The controversial Supreme Court ruling allowing corporations to make unlimited expenditures in elections generated considerable online advertising spending.
Click Z reports that groups on both the left and the right spent more money online than in past election cycles.
For instance, conservative anti-tax group Club for Growth was unable to solicit donations for its political action committee on behalf of specific candidates before the rule change. Whereas before the group's ads could only ask for support of the organization, now the ads could say "Help us get Sharron Angle elected," explained Peter Pasi, EVP of Emotive, a digital agency that handled online IE ads for American Crossroads and Club for Growth Action.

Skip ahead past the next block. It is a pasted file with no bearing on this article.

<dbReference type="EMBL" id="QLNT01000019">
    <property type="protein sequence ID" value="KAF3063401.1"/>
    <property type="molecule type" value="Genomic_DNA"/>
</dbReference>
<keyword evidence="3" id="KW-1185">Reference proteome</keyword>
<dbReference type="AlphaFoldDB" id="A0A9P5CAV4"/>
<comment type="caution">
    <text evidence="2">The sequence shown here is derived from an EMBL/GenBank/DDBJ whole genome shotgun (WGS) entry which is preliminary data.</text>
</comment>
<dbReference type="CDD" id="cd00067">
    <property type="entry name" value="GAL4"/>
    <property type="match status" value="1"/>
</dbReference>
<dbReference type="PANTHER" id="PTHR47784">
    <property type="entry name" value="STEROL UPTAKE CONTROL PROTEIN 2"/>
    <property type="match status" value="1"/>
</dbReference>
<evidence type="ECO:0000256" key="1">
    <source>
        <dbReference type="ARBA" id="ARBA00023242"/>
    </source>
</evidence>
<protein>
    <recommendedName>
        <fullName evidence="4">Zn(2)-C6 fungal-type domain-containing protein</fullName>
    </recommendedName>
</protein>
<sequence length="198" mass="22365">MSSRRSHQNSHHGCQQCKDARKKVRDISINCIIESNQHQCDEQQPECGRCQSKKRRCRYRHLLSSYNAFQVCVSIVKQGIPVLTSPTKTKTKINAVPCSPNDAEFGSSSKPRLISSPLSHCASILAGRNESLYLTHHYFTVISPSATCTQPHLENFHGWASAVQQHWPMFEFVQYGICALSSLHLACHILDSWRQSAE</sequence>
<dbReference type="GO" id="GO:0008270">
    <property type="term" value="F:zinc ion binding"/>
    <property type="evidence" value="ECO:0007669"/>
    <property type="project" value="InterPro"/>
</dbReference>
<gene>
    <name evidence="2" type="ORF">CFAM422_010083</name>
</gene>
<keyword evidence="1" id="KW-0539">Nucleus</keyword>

"We couldn't do some of this prior to the Citizens United case," said Greg Casey president and CEO of Business Industry Political Action Committee, which bought the YouTube homepage across the U.S. on election day and spent over half its budget online during the 2010 election cycle, backing several non-incumbent Republican candidates.
The group put about 60 percent of its online budget towards IEs supporting specific candidates, and the remainder went to issue advocacy and voter education ads, according to Michael Davis VP political programs for the 47-year-old organization. BIPAC ran digital ads supporting House race winners like Pat Meehan of Pennsylvania and Steve Pearce of New Mexico, for example.
Organizations said the ability to use a candidates name in their advertising is “a lot more sexy” than just the name of a PAC.